Thomas Wells in Aeon:
We already have a device with which to represent the wishes of past generations. Constitutions, the voices of our history, do not chain us to the past, for they can always be outvoted, but they do have a powerful influence on what our societies do now. We lack any such mechanism for considering the interests of future generations. And this is a trickier problem than might at first be obvious. Indeed, the very structure of reality seems to conspire against us.
While we might feel a sense of solidarity with past and future generations alike, time’s arrow means that we must relate to each other as members of a relay race team. This means that citizens downstream from us in time are doubly disadvantaged compared with the upstream generations. Our predecessors have imposed – unilaterally – the consequences of their political negotiations upon us: their economic regime, immigration policies, the national borders that they drew up. But they were also able to explain themselves to us, giving us not only the bare outcome of the US Constitution, for example, but also the records of the debates about the principles behind it, such as the Federalist Papers (1787-88). Such commentaries are a substantial source of our respect for our ancestors' achievements, beyond their status as a fait accompli.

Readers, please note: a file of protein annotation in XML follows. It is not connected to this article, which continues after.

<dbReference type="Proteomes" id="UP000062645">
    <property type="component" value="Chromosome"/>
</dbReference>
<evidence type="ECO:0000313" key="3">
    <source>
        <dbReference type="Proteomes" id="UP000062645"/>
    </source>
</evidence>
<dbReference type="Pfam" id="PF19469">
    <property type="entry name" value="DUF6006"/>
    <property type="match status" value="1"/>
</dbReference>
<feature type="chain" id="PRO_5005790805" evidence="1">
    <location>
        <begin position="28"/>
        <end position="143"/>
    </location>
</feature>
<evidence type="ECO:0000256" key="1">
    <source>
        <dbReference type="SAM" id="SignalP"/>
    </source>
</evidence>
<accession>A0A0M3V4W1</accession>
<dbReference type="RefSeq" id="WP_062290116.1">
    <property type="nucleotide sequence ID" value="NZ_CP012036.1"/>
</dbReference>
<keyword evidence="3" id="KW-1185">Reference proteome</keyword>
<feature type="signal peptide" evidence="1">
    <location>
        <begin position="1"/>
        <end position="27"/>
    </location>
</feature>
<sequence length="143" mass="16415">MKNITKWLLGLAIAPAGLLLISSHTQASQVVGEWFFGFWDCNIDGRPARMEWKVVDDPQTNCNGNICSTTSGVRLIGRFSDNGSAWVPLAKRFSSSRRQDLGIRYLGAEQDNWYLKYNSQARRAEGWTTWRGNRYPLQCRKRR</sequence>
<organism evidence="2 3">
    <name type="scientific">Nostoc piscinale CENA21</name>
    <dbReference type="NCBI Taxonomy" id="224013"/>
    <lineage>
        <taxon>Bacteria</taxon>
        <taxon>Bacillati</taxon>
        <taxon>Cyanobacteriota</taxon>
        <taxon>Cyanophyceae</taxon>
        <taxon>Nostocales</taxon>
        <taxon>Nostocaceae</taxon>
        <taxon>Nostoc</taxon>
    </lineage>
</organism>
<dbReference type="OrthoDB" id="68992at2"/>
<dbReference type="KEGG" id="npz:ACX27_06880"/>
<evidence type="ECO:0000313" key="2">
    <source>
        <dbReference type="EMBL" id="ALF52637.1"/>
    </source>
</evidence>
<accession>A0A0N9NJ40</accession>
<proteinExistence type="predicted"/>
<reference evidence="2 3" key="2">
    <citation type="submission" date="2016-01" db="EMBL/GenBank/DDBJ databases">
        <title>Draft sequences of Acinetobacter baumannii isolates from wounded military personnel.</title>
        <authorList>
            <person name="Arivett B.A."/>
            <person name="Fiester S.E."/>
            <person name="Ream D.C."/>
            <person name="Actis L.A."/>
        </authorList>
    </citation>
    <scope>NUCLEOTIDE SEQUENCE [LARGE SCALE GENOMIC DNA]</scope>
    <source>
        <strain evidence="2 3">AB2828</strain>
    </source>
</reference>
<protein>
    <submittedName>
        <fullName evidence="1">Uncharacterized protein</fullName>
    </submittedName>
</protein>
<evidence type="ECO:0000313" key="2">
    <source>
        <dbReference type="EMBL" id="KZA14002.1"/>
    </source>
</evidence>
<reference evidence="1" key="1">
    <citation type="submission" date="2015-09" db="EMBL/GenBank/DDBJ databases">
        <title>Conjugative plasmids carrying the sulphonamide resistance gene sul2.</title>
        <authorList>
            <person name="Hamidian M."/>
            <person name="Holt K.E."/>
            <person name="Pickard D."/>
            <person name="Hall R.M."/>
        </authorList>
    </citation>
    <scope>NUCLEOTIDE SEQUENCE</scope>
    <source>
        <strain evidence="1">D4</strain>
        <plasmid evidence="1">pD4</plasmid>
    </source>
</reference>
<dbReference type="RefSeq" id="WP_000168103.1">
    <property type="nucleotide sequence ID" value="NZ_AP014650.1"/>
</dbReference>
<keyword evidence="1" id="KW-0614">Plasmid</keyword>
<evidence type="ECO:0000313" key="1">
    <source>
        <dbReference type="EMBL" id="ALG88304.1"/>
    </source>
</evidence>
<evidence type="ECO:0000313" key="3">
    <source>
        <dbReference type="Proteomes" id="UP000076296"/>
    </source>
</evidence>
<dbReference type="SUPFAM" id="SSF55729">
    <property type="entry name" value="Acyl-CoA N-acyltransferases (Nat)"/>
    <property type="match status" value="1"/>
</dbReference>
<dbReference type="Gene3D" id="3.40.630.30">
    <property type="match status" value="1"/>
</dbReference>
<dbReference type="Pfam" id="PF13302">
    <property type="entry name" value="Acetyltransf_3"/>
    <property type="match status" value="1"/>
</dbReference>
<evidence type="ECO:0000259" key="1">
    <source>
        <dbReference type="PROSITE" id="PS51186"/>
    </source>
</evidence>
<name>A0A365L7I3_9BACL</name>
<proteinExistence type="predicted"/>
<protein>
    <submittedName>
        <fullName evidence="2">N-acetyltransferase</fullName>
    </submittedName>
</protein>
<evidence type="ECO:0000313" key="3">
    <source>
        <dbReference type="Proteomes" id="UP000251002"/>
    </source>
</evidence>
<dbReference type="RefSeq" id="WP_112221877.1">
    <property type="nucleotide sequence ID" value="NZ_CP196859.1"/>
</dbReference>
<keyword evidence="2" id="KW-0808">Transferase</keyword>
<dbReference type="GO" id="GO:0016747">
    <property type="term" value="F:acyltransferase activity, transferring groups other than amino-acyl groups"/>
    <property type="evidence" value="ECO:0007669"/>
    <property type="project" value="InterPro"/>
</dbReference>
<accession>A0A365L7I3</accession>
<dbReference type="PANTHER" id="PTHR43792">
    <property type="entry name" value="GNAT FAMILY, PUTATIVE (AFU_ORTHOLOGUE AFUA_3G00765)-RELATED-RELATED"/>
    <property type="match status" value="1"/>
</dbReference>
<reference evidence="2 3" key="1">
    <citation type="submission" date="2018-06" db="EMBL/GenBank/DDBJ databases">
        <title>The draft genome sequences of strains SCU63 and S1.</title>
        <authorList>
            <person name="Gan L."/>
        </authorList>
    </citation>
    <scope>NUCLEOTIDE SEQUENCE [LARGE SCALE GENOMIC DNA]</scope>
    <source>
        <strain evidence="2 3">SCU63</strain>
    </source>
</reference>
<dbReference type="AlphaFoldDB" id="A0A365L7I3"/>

By contrast, future generations must accept whatever we choose to bequeath them, and they have no way of informing us of their values.